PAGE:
Once the hype dies, this movie will be best enjoyed as a drinking game. Down a shot of Absolut every time Craig whips his glasses on or off and you’ll be blitzed by the halfway point. When he can’t figure out an excuse to do that, he does bizarre things with the specs, such as leaving them dangling beneath his face like a chin strap. The poor man is under the delusion that eyewear can make anything here seem intelligent.
Here’s “John Boot” at Pajamas, who seconds that emotion:
So take the critical hosannas for Larsson’s trilogy with a grain of salt. The Girl with the Dragon Tattoo could hardly be pulpier, nastier, more contrived, or more risible. Its characters — morally pure crusaders, evil fanatics — could not be less developed. The sex scenes between Blomkvist and Salander seem thrown in to give us one more chance to see Mara (who is in her twenties but has the body of a high-school sophomore) naked, not because Fincher makes us see any connection (emotional or physical) between the characters. The film is as depraved as Caligula, but at least Caligula didn’t pretend to be anything other than smut.
It doesn’t sound as though Smith or ‘Boot’ were fans of the original trilogy of films released last year, either.
Though I haven’t seen the remake, I’m a big fan of the original trilogy. And while I do agree with both that the material is pulpy, nasty, and simplistic in both its politics and in the good and evil characterizations, I don’t see those qualities as bad things. None of that bothered me because at heart “Dragon Tattoo” is a vigilante film, and the most satisfying vigilante films are nasty, pulpy, and simplistic.
I cheered every kill.
Even a large number of positive reviews use words like “overlong,” “corny,” and “lacking subtlety.”
In an already overcrowded field of releases this weekend, Spielberg’s “War Horse” will also be competing with Spielberg’s “Tintin,” which is doing a little better with a 75% fresh rating.
While these are respectable reviews, they’re not the kind that create a must-see phenomenon.
Why not? The last franchise entry, “Fast Five,” opened with a whopping $86m and then went on to gross $209m domestic and another $416m overseas.
Curious how one of 2011’s few box office bright spots is a big-budget B-film.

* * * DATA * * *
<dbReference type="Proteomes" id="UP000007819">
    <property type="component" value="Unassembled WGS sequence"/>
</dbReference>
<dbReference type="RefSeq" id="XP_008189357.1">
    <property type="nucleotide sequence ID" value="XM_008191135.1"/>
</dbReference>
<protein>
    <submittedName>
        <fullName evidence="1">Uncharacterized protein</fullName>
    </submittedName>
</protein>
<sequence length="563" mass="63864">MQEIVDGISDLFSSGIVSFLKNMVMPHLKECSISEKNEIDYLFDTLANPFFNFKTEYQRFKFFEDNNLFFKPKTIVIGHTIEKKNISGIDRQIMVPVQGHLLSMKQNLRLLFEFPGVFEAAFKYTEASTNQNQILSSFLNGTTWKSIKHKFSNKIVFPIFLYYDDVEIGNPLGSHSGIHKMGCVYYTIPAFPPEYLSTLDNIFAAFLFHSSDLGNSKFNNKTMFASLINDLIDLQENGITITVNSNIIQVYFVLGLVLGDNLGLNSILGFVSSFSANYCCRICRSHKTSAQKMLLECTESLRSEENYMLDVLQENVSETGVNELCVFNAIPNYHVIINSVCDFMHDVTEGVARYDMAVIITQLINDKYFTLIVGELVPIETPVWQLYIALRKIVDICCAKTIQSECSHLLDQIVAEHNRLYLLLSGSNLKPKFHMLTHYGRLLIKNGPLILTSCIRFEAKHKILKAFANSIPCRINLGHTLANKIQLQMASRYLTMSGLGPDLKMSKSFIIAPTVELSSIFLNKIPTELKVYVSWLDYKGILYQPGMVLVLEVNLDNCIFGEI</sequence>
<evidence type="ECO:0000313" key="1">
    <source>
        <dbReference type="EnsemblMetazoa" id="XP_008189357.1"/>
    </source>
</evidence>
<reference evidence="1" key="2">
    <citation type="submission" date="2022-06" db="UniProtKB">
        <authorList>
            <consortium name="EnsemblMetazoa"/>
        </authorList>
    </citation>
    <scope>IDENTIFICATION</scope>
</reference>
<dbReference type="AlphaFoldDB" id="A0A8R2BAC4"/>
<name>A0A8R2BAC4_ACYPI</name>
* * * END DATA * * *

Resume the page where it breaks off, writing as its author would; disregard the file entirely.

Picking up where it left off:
The dumbness of 3D is finally coming home to roost.
Although prices of 3D television sets have dropped significantly since last year’s holiday period, sales for them have not taken off, seeming to reflect falling interest in 3D in general as the year ends. What has taken off, according to a study by Parks Associates and reported today by Home Media magazine are so-called smart TV’s — that is, television sets that can connect to the Internet to receive movies and TV shows on demand without the necessity of set top boxes. These are outselling 3D TVs by nearly two to one, according to the study.
“Interest is falling.” 3D is a gimmick that does absolutely nothing to improve the immersive experience of whatever it is you’re watching. Yes, 3D allows Hollywood to inflate ticket prices and helps to thwart piracy, but Hollywood’s problem right now is that they’re not telling compelling stories, and no added dimension will change that.
When will some ACLU-type or evangelical atheist file suit against the network that airs “A Charlie Brown Christmas” on the basis that broadcasting religious programming over the public airwaves violates the non-existent ban on church and state?
SCOTTDS’ EPIC LINKTACULAR
CLASSIC PICK FOR THURSDAY, DECEMBER 22
11:15 AM EST: Strangers On A Train (1951) — A man’s joking suggestion that he and a chance acquaintance trade murders turns deadly. Dir: Alfred Hitchcock Cast: Farley Granger, Ruth Roman, Robert Walker. BW-101 mins, TV-PG, CC.
No explanation should be necessary.
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